Similar to the results of other studies, more than half of the isolates in the present study belonged to virulence group B2 [11], [17]. The relevant statistically percentage of strains belonging to group A considerably differed from that reported by Iranpour et al. [12]. Surprisingly, group E and non-typeable strains were frequently observed compared to the results of Clermont et al. [13], which may be due to the great diversity, the extreme peculiarity or a recombination between phylo-groups among E. coli strains.

Group B2 presented the highest number of VFs among all the strains, in agreement with other studies performed in strains isolated from extraintestinal sites [5], [7], [36]. In contrast to prior findings, ciprofloxacin-resistant strains did not belong to non-B2 phylogenetic groups and neither did they show a loss of VFs related to PAIs [7], [3739] However, the lower presence of these VFGs among tetracycline-resistant isolates causing obstetric infections was concordant with the results of Soto et al. [39]. Furthermore, the selection of ampicillin-resistant strains presenting high rates of VFs has been previously shown by Petkovsek et al. [7]. Regardless of the ecological and host-dependent factors with respect to the severity of infection [6], [34], these strains have been shown to cause obstetric and neonatal infections and may have a serious clinical impact [4], [40].

The present study has some limitations since data on characterization of vaginal and obstetric infections E. coli strains are scarce, and many comparisons are made using other types of extraintestinal isolates. However, besides the virulence profile of VEC resembling that of ExPEC isolates, our findings are useful to generate relevant hypotheses on this little-known topic because of the relationship of a wide range of VFs and antimicrobial agents with the new phylogenetic analysis.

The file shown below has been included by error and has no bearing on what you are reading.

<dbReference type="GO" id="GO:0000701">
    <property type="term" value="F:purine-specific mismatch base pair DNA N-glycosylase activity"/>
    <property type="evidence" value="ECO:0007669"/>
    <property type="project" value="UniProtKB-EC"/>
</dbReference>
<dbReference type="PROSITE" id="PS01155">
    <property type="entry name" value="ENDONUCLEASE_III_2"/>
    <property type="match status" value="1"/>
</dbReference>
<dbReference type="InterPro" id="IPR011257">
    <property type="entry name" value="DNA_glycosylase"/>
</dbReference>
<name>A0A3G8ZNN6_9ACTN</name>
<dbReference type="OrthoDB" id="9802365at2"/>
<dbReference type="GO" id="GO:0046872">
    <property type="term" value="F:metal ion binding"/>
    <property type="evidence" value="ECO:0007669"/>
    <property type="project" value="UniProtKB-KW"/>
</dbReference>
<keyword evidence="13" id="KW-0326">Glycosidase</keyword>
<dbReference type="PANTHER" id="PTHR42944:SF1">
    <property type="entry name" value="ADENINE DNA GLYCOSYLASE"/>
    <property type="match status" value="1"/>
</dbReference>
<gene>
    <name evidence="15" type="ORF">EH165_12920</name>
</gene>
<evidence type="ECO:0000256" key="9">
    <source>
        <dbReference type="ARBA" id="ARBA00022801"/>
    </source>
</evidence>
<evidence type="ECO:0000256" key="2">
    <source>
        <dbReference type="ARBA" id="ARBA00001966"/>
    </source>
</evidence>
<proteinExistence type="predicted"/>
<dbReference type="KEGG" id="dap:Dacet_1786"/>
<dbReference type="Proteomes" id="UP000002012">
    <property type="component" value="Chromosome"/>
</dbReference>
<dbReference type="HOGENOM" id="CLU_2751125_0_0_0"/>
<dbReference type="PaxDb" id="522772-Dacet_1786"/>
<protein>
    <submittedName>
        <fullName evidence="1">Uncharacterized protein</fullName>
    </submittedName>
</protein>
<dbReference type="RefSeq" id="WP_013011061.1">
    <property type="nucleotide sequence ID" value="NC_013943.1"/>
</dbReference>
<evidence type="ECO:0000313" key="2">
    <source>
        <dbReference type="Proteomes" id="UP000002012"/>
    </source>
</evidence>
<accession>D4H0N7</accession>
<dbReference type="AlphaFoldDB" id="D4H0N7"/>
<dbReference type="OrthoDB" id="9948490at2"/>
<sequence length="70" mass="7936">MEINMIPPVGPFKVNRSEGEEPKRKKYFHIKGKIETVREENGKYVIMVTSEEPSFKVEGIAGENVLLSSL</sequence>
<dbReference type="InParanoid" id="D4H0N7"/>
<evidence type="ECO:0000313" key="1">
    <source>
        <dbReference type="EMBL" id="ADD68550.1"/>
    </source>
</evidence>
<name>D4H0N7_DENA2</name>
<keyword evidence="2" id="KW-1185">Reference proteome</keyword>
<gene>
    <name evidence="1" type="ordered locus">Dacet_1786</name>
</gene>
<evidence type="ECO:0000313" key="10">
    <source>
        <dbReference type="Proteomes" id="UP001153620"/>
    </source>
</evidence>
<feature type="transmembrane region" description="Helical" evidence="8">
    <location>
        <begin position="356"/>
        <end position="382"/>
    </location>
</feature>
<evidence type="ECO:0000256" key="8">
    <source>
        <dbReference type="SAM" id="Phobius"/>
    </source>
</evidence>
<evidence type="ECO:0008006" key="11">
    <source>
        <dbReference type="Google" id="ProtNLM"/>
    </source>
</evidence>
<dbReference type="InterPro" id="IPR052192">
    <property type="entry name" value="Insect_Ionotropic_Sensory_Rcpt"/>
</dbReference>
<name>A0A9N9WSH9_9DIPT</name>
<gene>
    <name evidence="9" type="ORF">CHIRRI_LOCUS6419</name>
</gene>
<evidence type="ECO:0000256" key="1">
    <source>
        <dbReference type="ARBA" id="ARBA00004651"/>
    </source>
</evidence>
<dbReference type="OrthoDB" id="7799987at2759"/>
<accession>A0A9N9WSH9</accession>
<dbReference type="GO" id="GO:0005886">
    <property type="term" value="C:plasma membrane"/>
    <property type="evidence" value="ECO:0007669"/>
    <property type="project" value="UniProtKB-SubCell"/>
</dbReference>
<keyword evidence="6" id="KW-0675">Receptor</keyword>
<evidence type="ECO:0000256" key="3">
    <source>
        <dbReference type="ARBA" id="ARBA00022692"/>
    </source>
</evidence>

In conclusion, vaginal E. coli colonization may be a risk factor for complications during pregnancy, especially if these strains are ampicillin-resistant and show many virulence factors resulting in treatment failure or infections. Therefore, it is important to know the resistance and virulence associated with E. coli strains from different anatomic sites [2] in order to determine the probability and the severity of infection these strains may cause. The characterization of E. coli isolates which colonize the vagina and cause obstetric infections may be especially of help to develop interventions, and avoid the causal link between maternal carriage and obstetric and subsequent puerperal infections.

Acknowledgments

We are grateful to Olivier Clermont, who kindly provided some of the reference E. coli strains for the phylogenetic analysis

Author Contributions

Conceived and designed the experiments: SMS JB AG ML. Performed the experiments: ESL EG SV. Analyzed the data: DFO SMS JB. Contributed reagents/materials/analysis tools: SMS. Wrote the paper: SMS ESL JB AG ML IT AP FF MP TC.